K-State Research and Extension News
March 05, 2014
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Kansas Profile - Now That's Rural - Sue Smith - Emma Chase




By Ron Wilson, director of the Huck Boyd National Institute for Rural Development at Kansas State University.

Australian guitarist Nick Charles is performing in New Zealand. He’s playing an original song called “Down at the Emma Chase.” The song refers to a remarkable small town café, far away in rural Kansas. How did this come about?

Sue Smith is the owner and operator of the Emma Chase Café in Cottonwood Falls, Kan.  The café is just the beginning of the entrepreneurial initiatives which she has helped spawn in this community.

Sue was raised in Cottonwood Falls and was trained as a nurse. She moved to Texas and eventually met a rancher named Monty who she married and brought back to Kansas, where she became director of nursing at the local nursing home.

One of the local landmarks in Cottonwood Falls is the Emma Chase Café, which was founded by Linda Thurston (who went on to a career in academia at K-State) and Linda Woody. In 1998, Sue leased the Emma Chase.

The Emma Chase Café offers country home cookin’ in downtown Cottonwood Falls.  Then Sue and her mother started making homemade fudge and decided to sell it in the building next to the café. That building is now the Emma Chase Country Store which features homemade jams and jellies and assorted merchandise.

Along with good food, Sue was also seeking good entertainment. On Oct.1, 1999, the Emma Chase started holding Friday night musical jam sessions on the street in front of the café. Those jam sessions attract fans and musicians.

One of those is the famous Australian acoustic guitarist, Nick Charles, of whom Sue Smith has long been a fan.

“One day I was taking a nap when the phone rang,” Sue said. “A British-sounding voice said, `Hello, I’m calling on behalf of Nick Charles.’” “Yeah,” Sue replied, “and I’m Queen Elizabeth.”

Eventually she was convinced that the call was legitimate. Nick Charles was to perform at the Walnut Valley Bluegrass Festival in Winfield and had learned about the Emma Chase.

Ultimately, he came to Cottonwood Falls and performed at a Saturday night concert. He came back in subsequent years and even wrote a song titled “Down at the Emma Chase.”

Meanwhile, a large building came available down the street from the café. Through the years, this building had been a skating rink, dance hall, Duckwalls store, armory, and municipal building. “The building had good acoustics and was perfect for music,” Sue said. “We also knew that there were wonderful craftsmen in this area.”

The two ideas came together. The building now contains both the Emma Chase Music Hall, which is a space for performances in the center of the building, and an area called Prairie PastTimes which displays local artisans’ products around the walls.

“We have 45 artisans with products for sale,” Sue said. These include blacksmiths, woodworkers, quilters, stained glass artists, blown glass artists, fiber artists, and musicians. Organized as an artisans cooperative, their products are displayed for sale along with such products as baby clothes, doll clothes, and antique musical instruments and furniture.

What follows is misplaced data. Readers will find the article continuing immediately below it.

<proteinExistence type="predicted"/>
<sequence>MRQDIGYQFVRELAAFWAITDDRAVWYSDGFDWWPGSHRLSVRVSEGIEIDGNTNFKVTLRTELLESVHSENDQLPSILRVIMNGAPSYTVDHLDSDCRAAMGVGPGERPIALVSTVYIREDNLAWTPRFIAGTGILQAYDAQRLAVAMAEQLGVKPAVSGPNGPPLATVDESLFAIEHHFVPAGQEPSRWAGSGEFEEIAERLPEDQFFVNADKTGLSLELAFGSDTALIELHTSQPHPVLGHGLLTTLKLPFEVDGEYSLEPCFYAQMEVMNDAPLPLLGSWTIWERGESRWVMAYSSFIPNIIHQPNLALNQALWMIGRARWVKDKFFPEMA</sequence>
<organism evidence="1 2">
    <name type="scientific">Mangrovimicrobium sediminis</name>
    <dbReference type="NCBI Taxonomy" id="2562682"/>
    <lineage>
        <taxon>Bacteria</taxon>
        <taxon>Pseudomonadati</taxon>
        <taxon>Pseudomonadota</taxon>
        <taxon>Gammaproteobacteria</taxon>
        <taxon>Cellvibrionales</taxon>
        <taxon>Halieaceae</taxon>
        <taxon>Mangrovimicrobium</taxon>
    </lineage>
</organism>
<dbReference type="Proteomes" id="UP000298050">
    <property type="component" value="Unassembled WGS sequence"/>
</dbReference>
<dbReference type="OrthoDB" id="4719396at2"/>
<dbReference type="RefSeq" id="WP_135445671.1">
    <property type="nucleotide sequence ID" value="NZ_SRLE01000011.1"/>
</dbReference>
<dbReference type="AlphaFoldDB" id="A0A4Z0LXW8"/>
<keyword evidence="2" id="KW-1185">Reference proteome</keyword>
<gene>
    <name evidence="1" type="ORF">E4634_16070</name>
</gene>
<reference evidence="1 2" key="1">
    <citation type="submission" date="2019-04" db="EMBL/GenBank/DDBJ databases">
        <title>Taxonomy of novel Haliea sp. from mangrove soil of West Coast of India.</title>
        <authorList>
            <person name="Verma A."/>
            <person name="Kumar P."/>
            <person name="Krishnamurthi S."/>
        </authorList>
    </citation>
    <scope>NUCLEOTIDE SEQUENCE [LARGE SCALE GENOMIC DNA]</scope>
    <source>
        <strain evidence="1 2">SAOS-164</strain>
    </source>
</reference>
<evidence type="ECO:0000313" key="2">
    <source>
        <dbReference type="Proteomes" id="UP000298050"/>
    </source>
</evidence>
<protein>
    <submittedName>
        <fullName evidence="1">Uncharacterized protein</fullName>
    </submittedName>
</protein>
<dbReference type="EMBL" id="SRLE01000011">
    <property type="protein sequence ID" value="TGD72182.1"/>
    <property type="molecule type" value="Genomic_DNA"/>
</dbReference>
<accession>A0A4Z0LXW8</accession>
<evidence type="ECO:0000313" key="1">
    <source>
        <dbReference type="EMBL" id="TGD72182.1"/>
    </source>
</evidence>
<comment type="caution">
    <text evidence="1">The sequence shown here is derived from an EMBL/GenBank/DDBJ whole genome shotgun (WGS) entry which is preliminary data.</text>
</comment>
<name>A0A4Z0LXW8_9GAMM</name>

“Everything in here but the antiques and books were made in the Flint Hills by people who live here,” Sue said. The artisans themselves take turns manning the store. Sue’s husband Monty does the books.

A remarkable variety of visitors have come here. People who have signed the guest book come from places from California to Maryland and as far away as Japan, Italy, Denmark, and China.

That’s impressive for a rural community like Cottonwood Falls, population 962 people.  Now, that’s rural.

 
Sue is also involved with ongoing festivals put on by the community. These include a Statehood Ball in January, the Prairie Fire Festival in April, Flint Hills FolkLife festival in June, Broomweed Festival in September, and more. For more information on these events and the café itself, go to Emma Chase Café.

The Australian guitarist is in New Zealand, performing a song about the spirit of a small town café halfway around the globe. We commend Sue Smith of the Emma Chase Café for making a difference with her various enterprises. These initiatives are helping keep the small town spirit alive, “Down at the Emma Chase.”

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The mission of the Huck Boyd National Institute for Rural Development is to enhance rural development by helping rural people help themselves. The Kansas Profile radio series and columns are produced with assistance from the K-State Research and Extension Department of Communications News Unit. A photo of Ron Wilson is available. Audio and text files of Kansas Profiles are also available. For more information about the Huck Boyd Institute, interested persons can visit Huck Boyd National Institute for Rural Development.

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K-State Research and Extension is a short name for the Kansas State University Agricultural Experiment Station and Cooperative Extension Service, a program designed to generate and distribute useful knowledge for the well-being of Kansans. Supported by county, state, federal and private funds, the program has county Extension offices, experiment fields, area Extension offices and regional research centers statewide. Its headquarters is on the K-State campus, Manhattan.

Story by: Ron J. Wilson
rwilson@ksu.edu
K-State Research & Extension News

The Huck Boyd Institute is at 785-532-7690 or rwilson@ksu.edu